Replicating stained wood cabinet finish

I am trying to replicate the finish on my companies’ cabinets for more realistic renders. I am struggling because I am trying to represent a real door/finish in a convincing way, not merely in a way that is pretty to look at.

Here are three examples of a sample door - the real thing.

Wood type is cherry. I have tried using a procedural wood and while I can make something that might be pretty, it doesn’t look like our cabinets. So I resorted to taking pictures of the actual stained wood and using that for my textures. But trying to replicate the finish on it so it reflects light properly is eluding me. This is particularly noticeable on animations and where light from close windows hits the face of the cabinet. I created a texture but I either feel the reflections are two gloss or two matt. the color starts to look flat and dull unless I put what looks like a high gloss on the door.

Any experts mind sharing how they would go about trying replicate a door like this?

One problem I am sure is not helping is that I don’t have the time to render at super high samples when I am doing tests or animations, so I end up using a lot of denoising. That probably is killing my accuracy.

So this is one of the kitchens I made:

And this is a closeup of the door finish:

When doing animations where the lighting changes and or the camera is close to the cabinetry, it just loses its realism.

Finally, I am trying to do an animation like this test of one of our painted doors in this finish:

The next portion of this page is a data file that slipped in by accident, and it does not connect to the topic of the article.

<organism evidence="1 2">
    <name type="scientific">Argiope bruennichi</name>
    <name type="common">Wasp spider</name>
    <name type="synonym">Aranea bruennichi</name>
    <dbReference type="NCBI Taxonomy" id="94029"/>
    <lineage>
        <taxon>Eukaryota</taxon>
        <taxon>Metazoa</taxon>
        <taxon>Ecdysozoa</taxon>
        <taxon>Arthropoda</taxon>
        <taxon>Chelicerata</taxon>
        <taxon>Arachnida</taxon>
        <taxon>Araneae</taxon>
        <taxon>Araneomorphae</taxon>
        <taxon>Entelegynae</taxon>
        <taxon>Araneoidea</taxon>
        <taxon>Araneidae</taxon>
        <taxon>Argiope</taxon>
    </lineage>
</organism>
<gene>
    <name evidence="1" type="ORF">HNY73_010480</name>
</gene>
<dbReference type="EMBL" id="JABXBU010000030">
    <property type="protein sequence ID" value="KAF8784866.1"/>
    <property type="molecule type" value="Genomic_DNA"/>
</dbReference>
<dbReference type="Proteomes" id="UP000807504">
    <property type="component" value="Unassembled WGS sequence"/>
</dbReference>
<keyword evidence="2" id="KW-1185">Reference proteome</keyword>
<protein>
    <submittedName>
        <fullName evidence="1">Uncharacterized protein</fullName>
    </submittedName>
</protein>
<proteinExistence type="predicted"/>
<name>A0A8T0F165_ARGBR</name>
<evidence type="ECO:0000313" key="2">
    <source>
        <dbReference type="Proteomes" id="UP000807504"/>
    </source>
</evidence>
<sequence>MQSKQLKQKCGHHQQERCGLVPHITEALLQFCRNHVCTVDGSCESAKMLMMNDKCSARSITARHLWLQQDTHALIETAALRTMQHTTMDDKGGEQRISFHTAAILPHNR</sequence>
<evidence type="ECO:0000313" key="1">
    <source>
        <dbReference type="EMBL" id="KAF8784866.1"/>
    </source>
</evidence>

0001-0162.mkv (4.5 MB) (Just a segment as it said my longer one was too big)

I see that your material is missing normal maps and bump maps. I will be perfect after applying them.

Also use some kind of subtle surface imperfection to give realism after that. And as I see, from the pictures, your wood material roughness changes depending on the areas of the wood the varnish is applied to. Try using the same bump map you create to work with the roughness of the material. Use a color ramp to tweak the influence of the map.

In the pictures you sent you can see that the small imperfections are important if you want to make the renders look realistic.

Also take in account that how distant the object is from the camera will affect the ability of the render to reproduce those tiny details. Also the denoiser will wash some away.

if you problem is more evident in the close ups it’s really because you don’t have those maps well set. Normally it’s easier to have good realism from close than from far, if the material is well done.

Thanks, I will work more on my bump/normal maps. I did create and apply very lightly a noise generated bump map, but it wasn’t doing what it needed. I’m new enough to blender that there is a world of info I am still trying to learn.

In the case of photo based wood textures it’s better to use those textures to create your bumps, normals and roughness otherwise they will follow a different pattern and will look fake and it’s exactly what you don’t want. Use procedural maps when your materials are also procedural or when you mix that procedural pattern with your color maps, that is not the case.

I’ll give it a shot using just the textures I created, but I’ll probably try to get pictures that are better quality. Thanks for that advice.

My work in progress…

1 Like

You are welcome.

how is that at the close-ups?